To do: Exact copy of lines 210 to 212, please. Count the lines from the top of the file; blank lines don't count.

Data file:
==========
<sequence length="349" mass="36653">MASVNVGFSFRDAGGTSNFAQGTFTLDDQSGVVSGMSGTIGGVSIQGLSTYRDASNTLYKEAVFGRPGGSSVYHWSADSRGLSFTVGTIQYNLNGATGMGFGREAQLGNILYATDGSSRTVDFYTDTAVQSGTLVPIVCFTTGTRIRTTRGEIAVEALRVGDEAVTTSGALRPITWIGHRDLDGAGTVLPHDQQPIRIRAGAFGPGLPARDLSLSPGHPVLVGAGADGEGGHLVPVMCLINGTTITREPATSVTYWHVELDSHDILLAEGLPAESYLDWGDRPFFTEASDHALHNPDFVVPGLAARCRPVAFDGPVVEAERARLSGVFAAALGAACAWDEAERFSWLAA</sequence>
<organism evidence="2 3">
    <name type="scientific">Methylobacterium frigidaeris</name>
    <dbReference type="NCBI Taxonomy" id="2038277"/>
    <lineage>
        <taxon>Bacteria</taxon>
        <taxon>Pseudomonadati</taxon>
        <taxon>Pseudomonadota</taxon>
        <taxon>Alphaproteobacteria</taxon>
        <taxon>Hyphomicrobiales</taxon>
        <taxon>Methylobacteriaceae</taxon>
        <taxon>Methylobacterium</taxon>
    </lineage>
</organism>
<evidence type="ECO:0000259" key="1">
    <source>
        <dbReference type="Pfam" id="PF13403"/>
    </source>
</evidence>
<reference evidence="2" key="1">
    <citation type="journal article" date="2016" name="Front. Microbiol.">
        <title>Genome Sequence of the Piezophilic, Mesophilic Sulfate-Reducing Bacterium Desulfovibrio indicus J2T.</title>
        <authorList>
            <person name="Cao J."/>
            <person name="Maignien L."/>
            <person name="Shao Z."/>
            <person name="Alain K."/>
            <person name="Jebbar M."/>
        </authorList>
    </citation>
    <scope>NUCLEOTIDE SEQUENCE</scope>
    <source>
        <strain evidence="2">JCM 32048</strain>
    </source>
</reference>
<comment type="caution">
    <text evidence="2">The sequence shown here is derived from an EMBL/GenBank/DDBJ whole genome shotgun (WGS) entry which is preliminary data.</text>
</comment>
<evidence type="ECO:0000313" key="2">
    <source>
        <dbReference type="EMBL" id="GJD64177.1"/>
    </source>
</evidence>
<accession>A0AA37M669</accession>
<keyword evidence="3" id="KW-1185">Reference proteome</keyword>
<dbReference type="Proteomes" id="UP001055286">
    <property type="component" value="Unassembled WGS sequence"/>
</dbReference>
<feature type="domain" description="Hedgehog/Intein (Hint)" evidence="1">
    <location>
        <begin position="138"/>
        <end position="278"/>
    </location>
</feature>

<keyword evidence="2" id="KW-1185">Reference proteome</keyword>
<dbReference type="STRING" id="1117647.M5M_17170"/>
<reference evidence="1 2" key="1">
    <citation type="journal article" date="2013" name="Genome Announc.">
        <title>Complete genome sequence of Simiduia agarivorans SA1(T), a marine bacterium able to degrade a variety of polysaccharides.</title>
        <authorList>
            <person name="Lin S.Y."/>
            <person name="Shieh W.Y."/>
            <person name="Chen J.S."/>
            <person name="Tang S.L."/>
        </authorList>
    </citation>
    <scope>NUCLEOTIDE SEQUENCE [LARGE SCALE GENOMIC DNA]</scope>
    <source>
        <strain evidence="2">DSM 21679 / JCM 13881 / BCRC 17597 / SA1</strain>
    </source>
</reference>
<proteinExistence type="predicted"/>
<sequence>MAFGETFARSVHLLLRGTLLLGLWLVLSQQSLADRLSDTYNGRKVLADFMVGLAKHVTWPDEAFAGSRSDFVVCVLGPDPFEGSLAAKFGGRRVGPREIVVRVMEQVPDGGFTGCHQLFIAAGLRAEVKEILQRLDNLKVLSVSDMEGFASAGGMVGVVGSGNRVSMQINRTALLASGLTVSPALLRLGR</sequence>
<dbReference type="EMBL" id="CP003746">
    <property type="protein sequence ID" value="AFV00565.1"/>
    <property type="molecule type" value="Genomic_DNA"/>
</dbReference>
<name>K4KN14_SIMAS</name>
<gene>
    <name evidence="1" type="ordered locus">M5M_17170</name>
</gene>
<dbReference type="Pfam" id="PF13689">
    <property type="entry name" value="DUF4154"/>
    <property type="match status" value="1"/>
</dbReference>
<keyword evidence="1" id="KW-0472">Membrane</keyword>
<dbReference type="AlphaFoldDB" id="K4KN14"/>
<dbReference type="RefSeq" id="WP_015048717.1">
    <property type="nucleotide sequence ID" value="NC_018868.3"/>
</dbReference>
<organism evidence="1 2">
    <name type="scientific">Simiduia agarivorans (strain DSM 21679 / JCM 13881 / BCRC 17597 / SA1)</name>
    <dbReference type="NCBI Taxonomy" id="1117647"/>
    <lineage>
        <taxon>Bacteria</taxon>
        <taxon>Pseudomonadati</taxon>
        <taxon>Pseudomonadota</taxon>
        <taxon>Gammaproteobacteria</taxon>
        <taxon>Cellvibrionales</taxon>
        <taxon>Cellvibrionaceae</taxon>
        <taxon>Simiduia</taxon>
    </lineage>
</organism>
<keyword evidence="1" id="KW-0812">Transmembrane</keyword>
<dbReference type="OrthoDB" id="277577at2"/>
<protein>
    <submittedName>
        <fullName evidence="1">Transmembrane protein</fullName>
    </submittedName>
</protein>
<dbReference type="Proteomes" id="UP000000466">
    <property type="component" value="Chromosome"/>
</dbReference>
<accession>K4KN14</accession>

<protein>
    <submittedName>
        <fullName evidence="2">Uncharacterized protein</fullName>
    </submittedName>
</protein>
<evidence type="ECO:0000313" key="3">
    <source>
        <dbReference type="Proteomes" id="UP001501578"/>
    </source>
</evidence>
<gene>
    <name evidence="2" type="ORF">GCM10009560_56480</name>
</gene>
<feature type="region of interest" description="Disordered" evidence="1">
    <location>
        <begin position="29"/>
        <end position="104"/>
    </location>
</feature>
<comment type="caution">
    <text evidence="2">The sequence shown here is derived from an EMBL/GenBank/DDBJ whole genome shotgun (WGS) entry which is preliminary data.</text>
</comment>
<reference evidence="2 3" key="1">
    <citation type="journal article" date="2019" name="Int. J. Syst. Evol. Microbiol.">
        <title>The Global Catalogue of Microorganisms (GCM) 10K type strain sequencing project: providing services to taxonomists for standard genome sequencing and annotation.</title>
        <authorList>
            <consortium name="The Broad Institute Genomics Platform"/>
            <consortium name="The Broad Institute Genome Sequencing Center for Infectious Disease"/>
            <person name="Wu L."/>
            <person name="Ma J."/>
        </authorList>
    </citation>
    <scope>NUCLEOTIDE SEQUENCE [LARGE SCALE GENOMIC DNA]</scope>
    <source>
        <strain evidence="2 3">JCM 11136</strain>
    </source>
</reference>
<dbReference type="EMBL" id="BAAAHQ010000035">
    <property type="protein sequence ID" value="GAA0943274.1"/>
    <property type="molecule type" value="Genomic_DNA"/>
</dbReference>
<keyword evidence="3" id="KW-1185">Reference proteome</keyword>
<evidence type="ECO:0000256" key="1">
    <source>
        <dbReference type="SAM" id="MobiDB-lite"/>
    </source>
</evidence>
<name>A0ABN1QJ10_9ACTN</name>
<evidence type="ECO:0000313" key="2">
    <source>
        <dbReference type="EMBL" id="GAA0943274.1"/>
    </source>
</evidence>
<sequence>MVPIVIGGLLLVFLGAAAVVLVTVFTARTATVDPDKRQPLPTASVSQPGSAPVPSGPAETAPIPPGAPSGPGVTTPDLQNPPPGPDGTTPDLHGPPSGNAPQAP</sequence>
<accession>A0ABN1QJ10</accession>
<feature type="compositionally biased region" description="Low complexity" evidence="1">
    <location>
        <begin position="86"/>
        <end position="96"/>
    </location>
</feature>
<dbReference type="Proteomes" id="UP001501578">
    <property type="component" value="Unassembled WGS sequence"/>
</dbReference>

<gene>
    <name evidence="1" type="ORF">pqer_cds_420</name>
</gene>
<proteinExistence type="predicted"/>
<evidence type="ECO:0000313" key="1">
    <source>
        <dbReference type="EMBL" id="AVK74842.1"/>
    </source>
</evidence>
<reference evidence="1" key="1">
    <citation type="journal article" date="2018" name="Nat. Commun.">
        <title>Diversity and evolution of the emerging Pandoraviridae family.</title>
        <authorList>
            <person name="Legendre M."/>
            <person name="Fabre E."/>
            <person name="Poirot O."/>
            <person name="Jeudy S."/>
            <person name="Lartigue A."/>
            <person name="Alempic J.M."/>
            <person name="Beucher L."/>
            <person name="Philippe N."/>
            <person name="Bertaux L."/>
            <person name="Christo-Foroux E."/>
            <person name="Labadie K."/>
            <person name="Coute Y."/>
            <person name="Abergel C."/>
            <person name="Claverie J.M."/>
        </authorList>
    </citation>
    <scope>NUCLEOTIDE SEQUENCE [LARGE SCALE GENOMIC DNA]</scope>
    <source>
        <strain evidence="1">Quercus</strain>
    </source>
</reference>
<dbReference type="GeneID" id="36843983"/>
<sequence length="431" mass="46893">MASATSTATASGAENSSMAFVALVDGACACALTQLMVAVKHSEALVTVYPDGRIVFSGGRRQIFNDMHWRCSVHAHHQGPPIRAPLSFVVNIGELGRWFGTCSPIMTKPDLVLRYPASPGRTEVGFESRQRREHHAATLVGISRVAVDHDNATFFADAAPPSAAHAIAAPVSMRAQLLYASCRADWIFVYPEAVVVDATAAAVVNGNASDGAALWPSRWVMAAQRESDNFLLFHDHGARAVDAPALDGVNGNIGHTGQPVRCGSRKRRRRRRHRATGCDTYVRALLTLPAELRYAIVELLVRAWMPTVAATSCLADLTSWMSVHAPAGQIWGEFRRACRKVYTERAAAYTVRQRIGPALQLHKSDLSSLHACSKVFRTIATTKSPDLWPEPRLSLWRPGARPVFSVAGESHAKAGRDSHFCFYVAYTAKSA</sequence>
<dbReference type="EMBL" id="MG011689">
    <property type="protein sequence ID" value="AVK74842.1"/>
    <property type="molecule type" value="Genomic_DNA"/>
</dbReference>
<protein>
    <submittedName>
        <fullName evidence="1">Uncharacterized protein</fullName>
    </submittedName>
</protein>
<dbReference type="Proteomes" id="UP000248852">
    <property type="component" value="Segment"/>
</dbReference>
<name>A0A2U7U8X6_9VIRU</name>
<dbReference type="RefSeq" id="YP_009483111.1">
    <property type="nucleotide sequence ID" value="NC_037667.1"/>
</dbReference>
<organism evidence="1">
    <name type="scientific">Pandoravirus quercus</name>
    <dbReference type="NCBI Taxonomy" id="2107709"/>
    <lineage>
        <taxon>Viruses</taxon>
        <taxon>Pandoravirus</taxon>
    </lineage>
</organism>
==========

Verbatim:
        <strain evidence="1">Quercus</strain>
    </source>
</reference>